Iran's First Vice President Mohammad Reza Rahimi (L) and visiting Iraqi Prime Minister Nouri al-Maliki review the Honour Guards in Tehran in April.

Iraq’s government is resisting a request by the U.S. government to block Iranian planes from traversing Iraqi air space to resupply Syria’s repressive ruling regime, according to The Washington Post.

Despite the certainty of U.S. officials that Iranian planes are transporting arms and other military equipment to Syria in violation of U.N. Security Council resolutions prohibiting the export of Iranian weapons, Iraq’s government prefers to believe assurances from Iran that the planes contain only humanitarian aid.

The New York Times reported on Wednesday that Vice President Joseph Biden, who has played a lead role in implementing the Obama Administration’s complacent Iraq policy, called Iraqi Prime Minister Nouri al-Maliki on August 17 in a vain effort to press Baghdad to take action. The flights had resumed in July after being halted in March, apparently under pressure from Washington and Arab countries opposed to Syria’s Assad regime.

The same article reported that Iraqi Shiite militants from Iranian-backed militia groups have crossed the border to help the Syrian regime repress its own people. U.S. officials charge that in addition to arms, Iran has dispatched Islamic Revolutionary Guards from the elite Quds Force to train paramilitary thugs that the Assad regime has increasingly used to attack the opposition. Iran has also provided the regime with training and technology to intercept communications and monitor the Internet.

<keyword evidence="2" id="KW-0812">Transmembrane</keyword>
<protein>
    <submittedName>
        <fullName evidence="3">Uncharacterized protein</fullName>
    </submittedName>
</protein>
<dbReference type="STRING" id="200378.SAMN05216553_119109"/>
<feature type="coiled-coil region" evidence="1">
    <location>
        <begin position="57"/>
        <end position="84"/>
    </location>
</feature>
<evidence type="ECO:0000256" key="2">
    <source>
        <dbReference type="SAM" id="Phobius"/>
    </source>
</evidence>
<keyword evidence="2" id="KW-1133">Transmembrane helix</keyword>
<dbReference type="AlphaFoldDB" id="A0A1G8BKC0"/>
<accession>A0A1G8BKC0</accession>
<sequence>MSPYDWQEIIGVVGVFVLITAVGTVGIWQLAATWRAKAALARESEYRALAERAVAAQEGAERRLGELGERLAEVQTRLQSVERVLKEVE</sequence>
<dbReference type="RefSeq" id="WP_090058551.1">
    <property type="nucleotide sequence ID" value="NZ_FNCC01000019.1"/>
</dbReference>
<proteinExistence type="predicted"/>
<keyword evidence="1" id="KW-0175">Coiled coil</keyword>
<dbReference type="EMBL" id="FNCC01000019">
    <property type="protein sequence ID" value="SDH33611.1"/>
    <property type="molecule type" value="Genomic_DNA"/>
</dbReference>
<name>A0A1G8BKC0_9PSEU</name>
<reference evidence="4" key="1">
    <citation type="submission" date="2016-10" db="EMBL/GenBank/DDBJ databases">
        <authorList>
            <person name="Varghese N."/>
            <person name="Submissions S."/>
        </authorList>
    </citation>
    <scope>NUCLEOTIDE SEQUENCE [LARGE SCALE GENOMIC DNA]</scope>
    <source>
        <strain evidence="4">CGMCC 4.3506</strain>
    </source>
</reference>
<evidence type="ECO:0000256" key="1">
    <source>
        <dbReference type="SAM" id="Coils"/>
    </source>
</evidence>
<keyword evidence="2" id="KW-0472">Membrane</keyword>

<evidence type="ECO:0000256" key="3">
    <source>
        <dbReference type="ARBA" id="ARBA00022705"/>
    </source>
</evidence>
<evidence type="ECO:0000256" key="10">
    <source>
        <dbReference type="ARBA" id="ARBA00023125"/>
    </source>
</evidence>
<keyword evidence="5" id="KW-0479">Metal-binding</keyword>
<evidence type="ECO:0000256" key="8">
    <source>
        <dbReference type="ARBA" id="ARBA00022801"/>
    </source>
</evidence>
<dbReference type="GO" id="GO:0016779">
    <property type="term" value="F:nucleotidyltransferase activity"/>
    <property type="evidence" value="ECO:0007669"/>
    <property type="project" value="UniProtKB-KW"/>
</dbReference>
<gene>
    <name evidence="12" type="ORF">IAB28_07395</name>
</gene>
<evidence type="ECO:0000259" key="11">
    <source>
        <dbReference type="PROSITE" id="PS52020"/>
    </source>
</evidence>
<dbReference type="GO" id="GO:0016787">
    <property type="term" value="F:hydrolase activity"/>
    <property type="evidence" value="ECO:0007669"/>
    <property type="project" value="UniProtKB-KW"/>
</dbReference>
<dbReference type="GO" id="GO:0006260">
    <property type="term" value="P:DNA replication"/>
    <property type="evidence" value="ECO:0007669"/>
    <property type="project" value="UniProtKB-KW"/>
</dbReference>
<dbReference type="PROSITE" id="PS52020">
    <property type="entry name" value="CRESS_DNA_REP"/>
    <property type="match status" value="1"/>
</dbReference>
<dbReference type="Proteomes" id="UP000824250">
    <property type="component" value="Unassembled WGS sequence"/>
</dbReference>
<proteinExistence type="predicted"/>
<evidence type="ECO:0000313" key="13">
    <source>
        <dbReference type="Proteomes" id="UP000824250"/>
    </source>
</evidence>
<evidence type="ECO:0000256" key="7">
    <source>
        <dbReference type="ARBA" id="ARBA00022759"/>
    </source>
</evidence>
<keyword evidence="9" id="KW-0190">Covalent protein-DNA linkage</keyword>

In addition to escalating its support for the Assad regime in Syria, Iran has greatly expanded its influence in Iraq after the departure of U.S. troops last December. Iraq’s Shiite-dominated government has steadily drifted into the orbit of its larger Shiite neighbor.

Prime Minister al-Maliki’s government has closed down the operations of the Voice of America inside Iraq and is set to release from jail Ali Musa Daqduq, a notorious Hezbollah terrorist who worked closely with the Quds Force to target U.S. troops and Iraqis opposed to Iran. A former CIA official described him as “the worst of the worst. He has American blood on his hands. If released, he’ll go back to shedding more of it.”

In addition to Iranian-supported Shiite terrorists, al-Qaeda in Iraq (AQI) has found it much easier to operate since the withdrawal of U.S. troops. AQI has made a comeback in Iraq and threatened to launch terrorist attacks against the U.S. homeland in July.

As predicted, the abrupt end of the U.S. troop presence in Iraq has boosted security threats to the United States that the Obama Administration has glossed over in its effort to consolidate the domestic political benefits of withdrawing from Iraq.

The Obama Administration has downplayed the deteriorating situation in Iraq and Syria, as well as Iran’s nuclear progress, because these festering crises undermine the Administration’s preferred narrative that the tide of war is receding. Unfortunately, what is receding is U.S. influence in Iraq and the broader Middle East.